1902 view of a Seattle landmark. (City of Seattle)
1902 view of a Seattle landmark. (City of Seattle)

A pretty sizable crowd turned out at City Hall on Wednesday evening to listen to historical minutiae and discussions of structural integrity with a clear goal in mind: putting up a roadblock to the development of one of Belltown’s most dense commercial strips.

We covered the building under review on Wednesday: the Wayne Apartments at 2224 2nd Avenue. What was not entirely clear from the presentation materials that were available for review before the meeting was the fact that 2224 2nd Avenue is not home to Shorty’s. The Wayne Apartments are only the building that contains Rocco’s Pizza, the Lava Lounge, the PDA lounge, and the upstairs studios in the identifiable rowhouse visible from 2nd Avenue. But a landmark ruling in favor of the Wayne would put a significant hindrance on any plans to develop a condo tower on the site that does contain Shorty’s, causing the neighborhood to band together last night to fight for preservation.

What the Landmark Preservation Board seemed to hinge all of their interest in the building on was the fact that those distinctive rowhouses predate one of the most massive engineering projects that Seattle has ever seen: the sluicing of Denny Hill away to create flat land.

Denny Hill as seen from Pioneer Square, 1884. (City of Seattle)
Denny Hill as seen from Pioneer Square, 1884. (City of Seattle)

The rowhouses, whose architect is not even known now, are at this point not pristine historical specimens. But the landmarks board was pretty broadly in support of preserving this building because it conveys the “story” — in the words of one board member — “better than any other building can.” There are no other buildings in Downtown that survived the Denny Regrade.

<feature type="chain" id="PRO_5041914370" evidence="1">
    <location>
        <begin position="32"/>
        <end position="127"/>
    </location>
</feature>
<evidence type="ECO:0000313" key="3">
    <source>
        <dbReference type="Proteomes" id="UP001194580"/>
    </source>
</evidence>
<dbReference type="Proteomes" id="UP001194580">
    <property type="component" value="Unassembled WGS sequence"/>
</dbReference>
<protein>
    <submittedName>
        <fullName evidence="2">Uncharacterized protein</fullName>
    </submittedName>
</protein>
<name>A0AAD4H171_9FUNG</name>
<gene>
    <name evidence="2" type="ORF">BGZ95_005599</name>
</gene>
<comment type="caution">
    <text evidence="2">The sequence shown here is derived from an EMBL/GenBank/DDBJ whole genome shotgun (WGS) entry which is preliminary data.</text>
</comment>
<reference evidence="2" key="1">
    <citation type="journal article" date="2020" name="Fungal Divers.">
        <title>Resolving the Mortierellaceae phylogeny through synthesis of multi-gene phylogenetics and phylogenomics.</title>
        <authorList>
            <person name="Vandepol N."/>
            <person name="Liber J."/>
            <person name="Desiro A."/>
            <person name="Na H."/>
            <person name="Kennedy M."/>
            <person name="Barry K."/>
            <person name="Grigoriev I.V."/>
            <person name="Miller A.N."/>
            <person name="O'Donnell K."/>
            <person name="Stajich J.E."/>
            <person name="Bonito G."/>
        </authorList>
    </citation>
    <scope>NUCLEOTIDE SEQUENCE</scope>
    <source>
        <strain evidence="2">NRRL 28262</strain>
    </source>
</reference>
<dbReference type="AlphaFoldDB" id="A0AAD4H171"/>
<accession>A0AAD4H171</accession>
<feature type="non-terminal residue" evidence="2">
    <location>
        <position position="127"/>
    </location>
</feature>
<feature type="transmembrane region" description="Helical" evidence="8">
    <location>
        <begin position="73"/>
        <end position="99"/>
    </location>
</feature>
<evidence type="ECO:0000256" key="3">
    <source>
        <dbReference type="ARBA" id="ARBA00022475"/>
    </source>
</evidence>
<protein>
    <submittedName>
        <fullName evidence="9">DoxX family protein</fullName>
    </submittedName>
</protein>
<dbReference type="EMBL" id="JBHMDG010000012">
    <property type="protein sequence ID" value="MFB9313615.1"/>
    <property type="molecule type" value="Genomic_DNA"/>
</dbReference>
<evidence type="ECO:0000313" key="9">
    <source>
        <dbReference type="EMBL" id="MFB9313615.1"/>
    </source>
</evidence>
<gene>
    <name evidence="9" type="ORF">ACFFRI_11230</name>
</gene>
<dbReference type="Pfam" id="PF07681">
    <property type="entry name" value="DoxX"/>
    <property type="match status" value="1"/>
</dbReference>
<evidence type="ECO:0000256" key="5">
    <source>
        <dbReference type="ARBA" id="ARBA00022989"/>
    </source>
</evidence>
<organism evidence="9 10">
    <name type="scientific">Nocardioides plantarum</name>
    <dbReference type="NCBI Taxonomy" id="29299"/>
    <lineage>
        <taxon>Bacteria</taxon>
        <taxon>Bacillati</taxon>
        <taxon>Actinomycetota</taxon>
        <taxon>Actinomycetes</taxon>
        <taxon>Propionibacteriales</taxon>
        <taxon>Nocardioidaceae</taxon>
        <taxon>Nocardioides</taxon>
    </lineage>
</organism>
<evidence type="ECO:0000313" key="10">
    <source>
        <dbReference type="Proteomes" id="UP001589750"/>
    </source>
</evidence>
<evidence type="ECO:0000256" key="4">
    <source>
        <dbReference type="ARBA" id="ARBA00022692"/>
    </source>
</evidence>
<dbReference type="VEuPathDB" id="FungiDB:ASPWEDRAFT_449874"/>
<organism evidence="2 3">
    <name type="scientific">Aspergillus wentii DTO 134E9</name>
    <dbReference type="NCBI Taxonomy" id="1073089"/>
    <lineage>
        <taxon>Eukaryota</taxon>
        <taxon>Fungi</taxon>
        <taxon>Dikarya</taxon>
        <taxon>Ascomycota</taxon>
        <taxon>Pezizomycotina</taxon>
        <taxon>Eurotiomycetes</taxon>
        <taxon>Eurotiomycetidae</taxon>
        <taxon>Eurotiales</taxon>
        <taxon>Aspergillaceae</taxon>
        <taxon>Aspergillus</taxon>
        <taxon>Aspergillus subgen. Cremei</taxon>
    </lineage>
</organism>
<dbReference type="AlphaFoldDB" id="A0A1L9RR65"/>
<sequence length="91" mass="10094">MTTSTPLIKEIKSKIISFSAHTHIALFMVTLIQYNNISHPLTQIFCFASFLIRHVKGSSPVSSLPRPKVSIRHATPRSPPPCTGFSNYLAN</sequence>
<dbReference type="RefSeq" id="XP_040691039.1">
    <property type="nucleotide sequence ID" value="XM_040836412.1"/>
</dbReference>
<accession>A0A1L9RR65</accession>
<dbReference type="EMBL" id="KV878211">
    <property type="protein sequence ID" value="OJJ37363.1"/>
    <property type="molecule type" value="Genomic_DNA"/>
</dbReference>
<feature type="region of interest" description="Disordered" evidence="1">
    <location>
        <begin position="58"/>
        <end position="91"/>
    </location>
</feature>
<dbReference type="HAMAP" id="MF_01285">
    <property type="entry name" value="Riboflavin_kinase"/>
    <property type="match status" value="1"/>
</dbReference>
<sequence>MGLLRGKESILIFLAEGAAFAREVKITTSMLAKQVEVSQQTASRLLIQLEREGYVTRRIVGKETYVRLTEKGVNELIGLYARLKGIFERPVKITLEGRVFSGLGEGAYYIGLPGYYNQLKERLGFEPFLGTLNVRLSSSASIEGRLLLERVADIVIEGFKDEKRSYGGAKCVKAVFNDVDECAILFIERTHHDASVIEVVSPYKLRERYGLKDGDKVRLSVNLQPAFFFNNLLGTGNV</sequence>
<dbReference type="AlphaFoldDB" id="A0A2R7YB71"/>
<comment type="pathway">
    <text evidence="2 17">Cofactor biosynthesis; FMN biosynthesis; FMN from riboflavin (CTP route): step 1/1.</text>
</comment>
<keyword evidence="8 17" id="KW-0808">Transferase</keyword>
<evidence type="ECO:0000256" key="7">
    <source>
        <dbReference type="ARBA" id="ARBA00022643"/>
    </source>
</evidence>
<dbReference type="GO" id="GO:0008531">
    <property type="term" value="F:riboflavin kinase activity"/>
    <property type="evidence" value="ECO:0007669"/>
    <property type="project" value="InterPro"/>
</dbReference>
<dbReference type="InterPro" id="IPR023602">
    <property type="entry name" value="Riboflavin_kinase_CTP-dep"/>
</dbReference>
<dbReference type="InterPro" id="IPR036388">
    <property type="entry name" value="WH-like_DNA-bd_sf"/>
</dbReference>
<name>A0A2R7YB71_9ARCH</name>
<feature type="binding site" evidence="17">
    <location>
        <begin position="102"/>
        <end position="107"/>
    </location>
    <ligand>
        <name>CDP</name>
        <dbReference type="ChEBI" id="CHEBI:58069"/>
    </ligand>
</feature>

Rob Ketcherside, landmarks board member and local history writer, was one of the last board members to speak before a vote. He made some impassioned remarks that appeared to directly address an attorney who was speaking on behalf of the owner that the board should consider the precedent of other buildings it has declined to nominate. This was a direct reference made a number of times during the hearing to 1200 E Pike St, which is also a commercial space that had been added underneath a residential space after a street was regraded. “Each landmark board is different,” Mr. Ketcherside said.

The final vote was 6 in favor, 3 opposed. The landmark designation will only apply to the exterior of the building, and will likely throw a wrench into any plans to develop the majority of the block. Though, it is unclear if this also might prevent the parcel on the corner lot — currently home to Mama’s Mexican Kitchen — from being developed as well.

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Ryan Packer lives in the Summit Slope neighborhood of Capitol Hill and has been writing for the The Urbanist since 2015. They report on multimodal transportation issues, #VisionZero, preservation, and local politics. They believe in using Seattle's history to help attain the vibrant, diverse city that we all wish to inhabit. Ryan's writing has appeared in Capitol Hill Seattle Blog, Bike Portland, and Seattle Bike Blog, where they also did a four-month stint as temporary editor.